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The problem is as in the question title. Only one addition - $n$ is not divisible by $5$.

I already have a solution involving permutations, but recently I read about generating functions and I was wondering if this problem can be solved with them.

A similar problem is the following: Find the number of all subsets of $\{1, 2, \ldots, 2015\}$ and the sum of elements in each subset is divisible by 5. The generating function used is $${((1+x^0)(1+x^1)(1+x^2)(1+x^3)(1+x^4))}^{403}.$$

But this function cannot be used for my problem, since we need to count how many elements have been "used" to make the subset. Can anyone help me?

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3 Answers 3

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A generating function solution.

For every $S\subset\{1,2,\ldots,2015\}$ we will write $\Sigma S=\sum_{k\in S}k$.

Let $$ f(a,x) = \prod_{k=1}^{2015} (1+a^kx) = \sum_{S\subset\{1,\ldots,2015\}} a^{\Sigma S} x^{|S|}. $$ Take the average this function over putting $5$th complex roots of unity for $a$. Let $\omega=e^{2\pi i/5}$; then $$ \frac15\sum_{j=0}^4 f(\omega^j,x) = \sum_{S\subset\{1,\ldots,2015\}} \left(\frac15\sum_{j=0}^4 \big(\omega^{\Sigma S}\big)^j\right) x^{|S|} = \sum_{\substack{S\subset\{1,\ldots,2015\}\\\Sigma S\equiv0\pmod5}} x^{|S|}. \tag{$*$} $$ On the RHS of $(*)$, the coefficient of $x^n$ is the number of $n$-element sets $S\subset\{1,\ldots,2015\}$ with $\Sigma S\equiv0\pmod5$.

On the other hand, $$ f(\omega^j,x)= \begin{cases} (1+x)^{2015} & \text{if } j=0 \\ (1+x^5)^{403} & \text{if } j=1,2,3,4 \end{cases} $$ so on the LHS of $(*)$ the coefficient of $x^n$ is: $\frac15\binom{2015}n$ if $n$ is co-prime with $5$, and $\frac15\binom{2015}n+\frac45\binom{403}{n/5}$ if $5|n$.

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  • $\begingroup$ Instructive and straight forward. Very nice! (+1) $\endgroup$ Jan 23, 2016 at 16:58
  • $\begingroup$ Definitely the answer I was looking for! Simple and well explained. $\endgroup$ Jan 23, 2016 at 19:59
  • $\begingroup$ @user141614 I will most likely award the bounty here. I have added a special case to my discussion so as not to create the impression that PET would not yield the formula you propose. This special case is when $q$ is a multiple of $k$ and $k$ is prime. You are cordially invited to consult these remarks. $\endgroup$ Jan 23, 2016 at 23:15
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This is a straightforward application of the Polya Enumeration Theorem. We treat the problem of subsets with $n$ elements of the set $\{1,2,\ldots, q\}$ whose sum is divisible by $k.$ Suppose $Z(P_n)$ is the cycle index of the set operator $\mathfrak{P}_{=n}$ given by the recurrence by Lovasz which is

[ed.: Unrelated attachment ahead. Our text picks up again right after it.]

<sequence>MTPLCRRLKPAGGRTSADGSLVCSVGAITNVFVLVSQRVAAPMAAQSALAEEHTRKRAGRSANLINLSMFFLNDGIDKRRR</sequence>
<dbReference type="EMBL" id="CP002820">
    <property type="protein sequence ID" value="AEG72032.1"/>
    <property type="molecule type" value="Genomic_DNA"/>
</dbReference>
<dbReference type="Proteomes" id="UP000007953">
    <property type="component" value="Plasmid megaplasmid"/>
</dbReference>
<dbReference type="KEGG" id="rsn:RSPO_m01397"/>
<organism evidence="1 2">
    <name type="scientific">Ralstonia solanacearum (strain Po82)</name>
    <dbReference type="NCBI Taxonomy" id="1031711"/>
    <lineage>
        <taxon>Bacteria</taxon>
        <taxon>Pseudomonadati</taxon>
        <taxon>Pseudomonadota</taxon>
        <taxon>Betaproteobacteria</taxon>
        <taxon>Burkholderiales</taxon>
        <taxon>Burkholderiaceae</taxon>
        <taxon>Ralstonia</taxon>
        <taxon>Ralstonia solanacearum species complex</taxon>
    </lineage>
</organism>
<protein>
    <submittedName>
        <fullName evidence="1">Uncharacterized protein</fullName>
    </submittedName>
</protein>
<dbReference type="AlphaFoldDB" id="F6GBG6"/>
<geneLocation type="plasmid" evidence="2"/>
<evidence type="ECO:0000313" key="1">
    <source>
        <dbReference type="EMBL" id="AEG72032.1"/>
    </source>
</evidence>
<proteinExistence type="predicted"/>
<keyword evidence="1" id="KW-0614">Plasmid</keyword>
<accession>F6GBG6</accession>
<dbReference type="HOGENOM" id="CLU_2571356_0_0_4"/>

$$Z(P_n) = \frac{1}{n} \sum_{l=1}^n (-1)^{l+1} a_l Z(P_{n-l}) \quad\text{where}\quad Z(P_0) = 1.$$

We obtain by PET the following formula for the OGF of ordinary sets

$$Z(P_n)\left(w+w^2+\cdots+w^q\right) = Z(P_n)\left(\sum_{m=1}^q w^m\right).$$

With $\rho$ a root of unity namely $$\rho = \exp(2\pi i/k)$$

we get for the desired count the value $$\frac{1}{k} \left.\sum_{p=0}^{k-1} Z(P_n)\left(\sum_{m=1}^q w^m\right)\right|_{w=\rho^p}.$$

We will compute the value for $p=0$ separately and to do this recall the OGF of the set operator $\mathfrak{P}_{=n}$ which is

$$Z(P_n) = [z^n] \exp\left(a_1 z - a_2 \frac{z^2}{2} + a_3 \frac{z^3}{3} - a_4 \frac{z^4}{4} +\cdots \right).$$

or

$$Z(P_n) = [z^n] \exp\left(\sum_{r\ge 1} (-1)^{r+1} a_r \frac{z^r}{r}\right).$$

On substituting this into our formula we get

$$\frac{1}{k} \sum_{p=0}^{k-1} \left. [z^n] \exp\left(\sum_{r\ge 1} (-1)^{r+1} \frac{z^r}{r} \sum_{m=1}^q w^{rm} \right) \right|_{w=\rho^p}.$$

When $p=0$ we obtain $$\frac{1}{k} [z^n] \exp\left(q\sum_{r\ge 1} (-1)^{r+1} \frac{z^r}{r}\right) = \frac{1}{k} [z^n] \exp\left(q \log (1+z)\right) \\ = \frac{1}{k} [z^n] (1+z)^q = \frac{1}{k} {q\choose n}.$$

We switch to algorithmics for the remainder of this discussion.

In treating the case $p\ge 1$ we make the following observation. When substituting into the terms of the cycle index those $a_r$ from the product where $pr$ is a multiple of $k$ produce the value $q$ while the remaining $a_r$ create a sequence of period $k$ that depends only on the remainder $b$ when $q$ is divided by $k$ where we take $1\le b\le k.$

This yields an algorithm where we iterate over the cycle index, extract eventual powers of $q$ from the terms and interpolate the rest in terms of $b.$ The algorithm can be used to compute formulae for fixed combinations of $n$ and $k$ like the ones at this MSE link automatically.

We obtain for $(n,k) = (3,3)$ $$1/18\,{q}^{3}+1/3\,{b}^{2}-1/6\,{q}^{2}-{\frac {11\,b}{9}}+q/3+2/3$$ and sure enough comparing it to the link these are the right values.

Supposing now that we are interested in divisibility by five of three-element subsets i.e. the pair $(n,k) = (3,5)$ we find

$$1/12\,{b}^{4}-{\frac {13\,{b}^{3}}{15}}+1/30\,{q}^{3}+{\frac { 181\,{b}^{2}}{60}}-1/10\,{q}^{2}-{\frac {127\,b}{30}}+q/15+2$$

which gives the sequence (starting at $q=3$)

$$0, 0, 2, 4, 7, 11, 16, 24, 33, 44, 57, 72, 91, \ldots$$

For the pair $(11,5)$ we obtain

$${\frac {{q}^{11}}{199584000}}-{\frac {{q}^{10}}{3628800}}+{ \frac {{q}^{9}}{151200}}-{\frac {11\,{q}^{8}}{120960}}+{\frac { 683\,{q}^{7}}{864000}}+{\frac {{b}^{4}{q}^{2}}{1200}}\\-{\frac { 781\,{q}^{6}}{172800}}-{\frac {{b}^{4}q}{80}}-{\frac {{b}^{3}{q }^{2}}{120}}+{\frac {31063\,{q}^{5}}{1814400}}+1/24\,{b}^{4}+1/ 8\,{b}^{3}q+{\frac {7\,{b}^{2}{q}^{2}}{240}}\\-{\frac {1529\,{q}^ {4}}{36288}}-{\frac {631\,{b}^{3}}{1500}}-{\frac {859\,{b}^{2}q }{2000}}-{\frac {137\,b{q}^{2}}{3000}}+{\frac {16103\,{q}^{3}}{ 252000}}+{\frac {863\,{b}^{2}}{600}}\\+{\frac {129\,bq}{200}}-{ \frac {419\,{q}^{2}}{12600}}-{\frac {25\,b}{12}}-{\frac {31\,q }{110}}+1$$

which gives the sequence (starting at $q=11$)

$$0, 2, 15, 72, 273, 873, 2474, 6363, 15114, 33592, \ldots.$$

Another interesting pair is $(3,6)$ which gives

$$-{\frac {{b}^{5}q}{90}}-{\frac {{b}^{5}}{90}}+{\frac {7\,{b}^{4 }q}{36}}+1/4\,{b}^{4}-{\frac {23\,{b}^{3}q}{18}}-2\,{b}^{3}+{ \frac {35\,{b}^{2}q}{9}}\\+1/36\,{q}^{3}+7\,{b}^{2}-{\frac {242\, bq}{45}}-1/12\,{q}^{2}-{\frac {313\,b}{30}}+{\frac {17\,q}{6}}+5$$

and $(4,7)$ which produces